Missed opportunities for measles, mumps, and rubella (MMR) immunization in Mesoamerica: Potential impact on coverage and days at risk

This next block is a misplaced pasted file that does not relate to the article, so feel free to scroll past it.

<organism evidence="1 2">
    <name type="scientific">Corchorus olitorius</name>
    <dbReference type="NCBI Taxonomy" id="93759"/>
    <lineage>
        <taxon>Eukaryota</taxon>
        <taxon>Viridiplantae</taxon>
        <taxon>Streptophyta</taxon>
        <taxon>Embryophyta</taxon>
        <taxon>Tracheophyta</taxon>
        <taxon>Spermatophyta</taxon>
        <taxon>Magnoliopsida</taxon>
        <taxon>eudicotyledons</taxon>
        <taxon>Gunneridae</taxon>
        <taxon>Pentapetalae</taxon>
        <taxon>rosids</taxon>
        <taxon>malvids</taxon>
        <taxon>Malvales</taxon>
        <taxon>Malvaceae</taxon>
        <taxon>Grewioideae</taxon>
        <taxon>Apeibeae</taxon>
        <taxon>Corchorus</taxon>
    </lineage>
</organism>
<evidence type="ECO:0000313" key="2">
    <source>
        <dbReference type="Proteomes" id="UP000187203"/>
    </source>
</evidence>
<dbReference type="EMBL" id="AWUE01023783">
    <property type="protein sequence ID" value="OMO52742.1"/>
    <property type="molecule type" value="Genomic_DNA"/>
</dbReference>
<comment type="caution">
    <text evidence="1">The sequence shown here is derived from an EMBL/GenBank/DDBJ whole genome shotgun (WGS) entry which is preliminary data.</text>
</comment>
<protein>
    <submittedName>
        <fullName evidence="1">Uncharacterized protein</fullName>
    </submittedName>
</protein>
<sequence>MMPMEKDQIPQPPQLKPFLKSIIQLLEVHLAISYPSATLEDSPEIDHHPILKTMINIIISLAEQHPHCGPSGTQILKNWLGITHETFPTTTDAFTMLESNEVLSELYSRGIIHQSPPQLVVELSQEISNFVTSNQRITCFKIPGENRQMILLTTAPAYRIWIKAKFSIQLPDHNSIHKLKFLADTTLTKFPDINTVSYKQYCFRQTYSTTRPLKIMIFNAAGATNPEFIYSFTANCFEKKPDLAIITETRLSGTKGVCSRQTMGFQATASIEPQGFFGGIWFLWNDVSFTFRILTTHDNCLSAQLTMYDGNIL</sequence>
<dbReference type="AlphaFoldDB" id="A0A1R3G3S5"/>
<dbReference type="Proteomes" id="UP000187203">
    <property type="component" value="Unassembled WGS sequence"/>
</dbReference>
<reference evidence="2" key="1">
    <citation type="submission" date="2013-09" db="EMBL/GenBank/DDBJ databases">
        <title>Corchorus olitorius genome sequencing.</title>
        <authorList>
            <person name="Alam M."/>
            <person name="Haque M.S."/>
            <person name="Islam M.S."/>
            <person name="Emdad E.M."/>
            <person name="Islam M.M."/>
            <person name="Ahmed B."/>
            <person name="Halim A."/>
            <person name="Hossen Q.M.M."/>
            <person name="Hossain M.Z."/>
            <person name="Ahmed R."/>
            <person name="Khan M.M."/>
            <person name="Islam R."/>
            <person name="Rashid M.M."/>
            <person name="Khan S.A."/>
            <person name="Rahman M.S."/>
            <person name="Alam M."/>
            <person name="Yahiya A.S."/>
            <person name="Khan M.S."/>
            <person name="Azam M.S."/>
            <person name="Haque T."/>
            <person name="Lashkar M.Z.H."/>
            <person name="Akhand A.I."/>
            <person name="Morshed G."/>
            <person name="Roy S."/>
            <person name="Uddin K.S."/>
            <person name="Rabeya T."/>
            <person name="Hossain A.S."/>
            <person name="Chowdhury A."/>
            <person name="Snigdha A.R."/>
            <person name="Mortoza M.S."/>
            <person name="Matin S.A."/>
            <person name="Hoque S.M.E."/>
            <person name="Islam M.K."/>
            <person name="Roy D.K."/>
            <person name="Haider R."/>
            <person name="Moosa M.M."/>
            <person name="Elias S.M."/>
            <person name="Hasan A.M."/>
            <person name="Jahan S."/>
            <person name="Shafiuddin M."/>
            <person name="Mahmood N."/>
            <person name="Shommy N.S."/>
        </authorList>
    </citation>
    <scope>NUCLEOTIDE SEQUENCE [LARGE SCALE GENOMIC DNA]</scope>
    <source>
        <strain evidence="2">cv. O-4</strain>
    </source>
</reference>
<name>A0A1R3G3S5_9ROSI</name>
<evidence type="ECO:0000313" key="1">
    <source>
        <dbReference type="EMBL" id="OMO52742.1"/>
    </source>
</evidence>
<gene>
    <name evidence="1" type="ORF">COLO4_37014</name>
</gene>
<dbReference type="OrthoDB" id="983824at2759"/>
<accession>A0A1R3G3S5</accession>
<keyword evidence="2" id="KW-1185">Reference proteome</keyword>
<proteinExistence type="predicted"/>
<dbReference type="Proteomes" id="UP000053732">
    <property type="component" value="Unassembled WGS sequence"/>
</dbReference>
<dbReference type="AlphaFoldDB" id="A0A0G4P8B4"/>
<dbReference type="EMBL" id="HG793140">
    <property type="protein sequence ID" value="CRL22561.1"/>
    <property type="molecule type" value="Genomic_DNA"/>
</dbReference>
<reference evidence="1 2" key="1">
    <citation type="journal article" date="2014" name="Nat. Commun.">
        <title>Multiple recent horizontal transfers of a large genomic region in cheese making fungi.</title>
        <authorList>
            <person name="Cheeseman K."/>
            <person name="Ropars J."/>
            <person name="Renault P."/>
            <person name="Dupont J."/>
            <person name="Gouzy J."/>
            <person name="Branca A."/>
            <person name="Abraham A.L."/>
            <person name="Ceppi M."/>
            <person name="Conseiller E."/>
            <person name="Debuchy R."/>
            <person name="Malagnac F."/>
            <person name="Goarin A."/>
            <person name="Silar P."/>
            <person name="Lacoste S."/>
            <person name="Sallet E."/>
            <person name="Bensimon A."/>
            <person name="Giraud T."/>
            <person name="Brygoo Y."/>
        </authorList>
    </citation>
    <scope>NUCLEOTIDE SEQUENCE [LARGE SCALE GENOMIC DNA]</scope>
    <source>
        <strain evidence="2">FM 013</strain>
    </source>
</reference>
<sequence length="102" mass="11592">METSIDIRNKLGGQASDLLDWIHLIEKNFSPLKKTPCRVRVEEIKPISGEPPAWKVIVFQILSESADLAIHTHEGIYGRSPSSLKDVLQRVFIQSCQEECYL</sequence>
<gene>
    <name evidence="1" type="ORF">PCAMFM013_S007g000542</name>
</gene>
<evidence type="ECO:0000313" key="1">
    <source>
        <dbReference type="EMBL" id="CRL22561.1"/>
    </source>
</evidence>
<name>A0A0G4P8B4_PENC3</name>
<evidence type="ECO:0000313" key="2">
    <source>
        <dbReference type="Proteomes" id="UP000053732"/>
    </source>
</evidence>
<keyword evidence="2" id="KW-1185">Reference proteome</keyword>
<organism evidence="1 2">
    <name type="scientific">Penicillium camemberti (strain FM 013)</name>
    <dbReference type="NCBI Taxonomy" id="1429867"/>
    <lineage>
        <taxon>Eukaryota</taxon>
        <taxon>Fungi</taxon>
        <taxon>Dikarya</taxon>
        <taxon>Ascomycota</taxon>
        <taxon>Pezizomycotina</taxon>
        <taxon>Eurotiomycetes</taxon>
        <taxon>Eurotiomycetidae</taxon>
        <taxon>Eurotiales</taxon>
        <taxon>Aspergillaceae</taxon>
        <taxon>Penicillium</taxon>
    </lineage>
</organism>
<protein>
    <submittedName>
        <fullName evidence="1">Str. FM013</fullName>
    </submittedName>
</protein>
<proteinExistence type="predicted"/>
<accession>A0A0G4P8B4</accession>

BACKGROUND: Recent outbreaks of measles in the Americas have received news and popular attention, noting the importance of vaccination to population health. To estimate the potential increase in immunization coverage and reduction in days at risk if every opportunity to vaccinate a child was used, we analyzed vaccination histories of children 11-59 months of age from large household surveys in Mesoamerica. METHODS: Our study included 22,234 children aged less than 59 months in El Salvador, Guatemala, Honduras, Mexico, Nicaragua, and Panama. Child vaccination cards were used to calculate coverage of measles, mumps, and rubella (MMR) and to compute the number of days lived at risk. A child had a missed opportunity for vaccination if their card indicated a visit for vaccinations at which the child was not caught up to schedule for MMR. A Cox proportional hazards model was used to compute the hazard ratio associated with the reduction in days at risk, accounting for missed opportunities. RESULTS: El Salvador had the highest proportion of children with a vaccine card (91.2%) while Nicaragua had the lowest (76.5%). Card MMR coverage ranged from 44.6% in Mexico to 79.6% in Honduras while potential coverage accounting for missed opportunities ranged from 70.8% in Nicaragua to 96.4% in El Salvador. Younger children were less likely to have a missed opportunity. In Panama, children from households with higher expenditure were more likely to have a missed opportunity for MMR vaccination compared to the poorest (OR 1.62, 95% CI: 1.06-2.47). In Nicaragua, compared to children of mothers with no education, children of mothers with primary education and secondary education were less likely to have a missed opportunity (OR 0.46, 95% CI: 0.24-0.88 and OR 0.25, 95% CI: 0.096-0.65, respectively). Mean days at risk for MMR ranged from 158 in Panama to 483 in Mexico while potential days at risk ranged from 92 in Panama to 239 in El Salvador. CONCLUSIONS: Our study found high levels of missed opportunities for immunizing children in Mesoamerica. Our findings cause great concern, as they indicate that families are bringing their children to health facilities, but these children are not receiving all appropriate vaccinations during visits. This points to serious problems in current immunization practices and protocols in poor areas in Mesoamerica. Our study calls for programs to ensure that vaccines are available and that health professionals use every opportunity to vaccinate a child.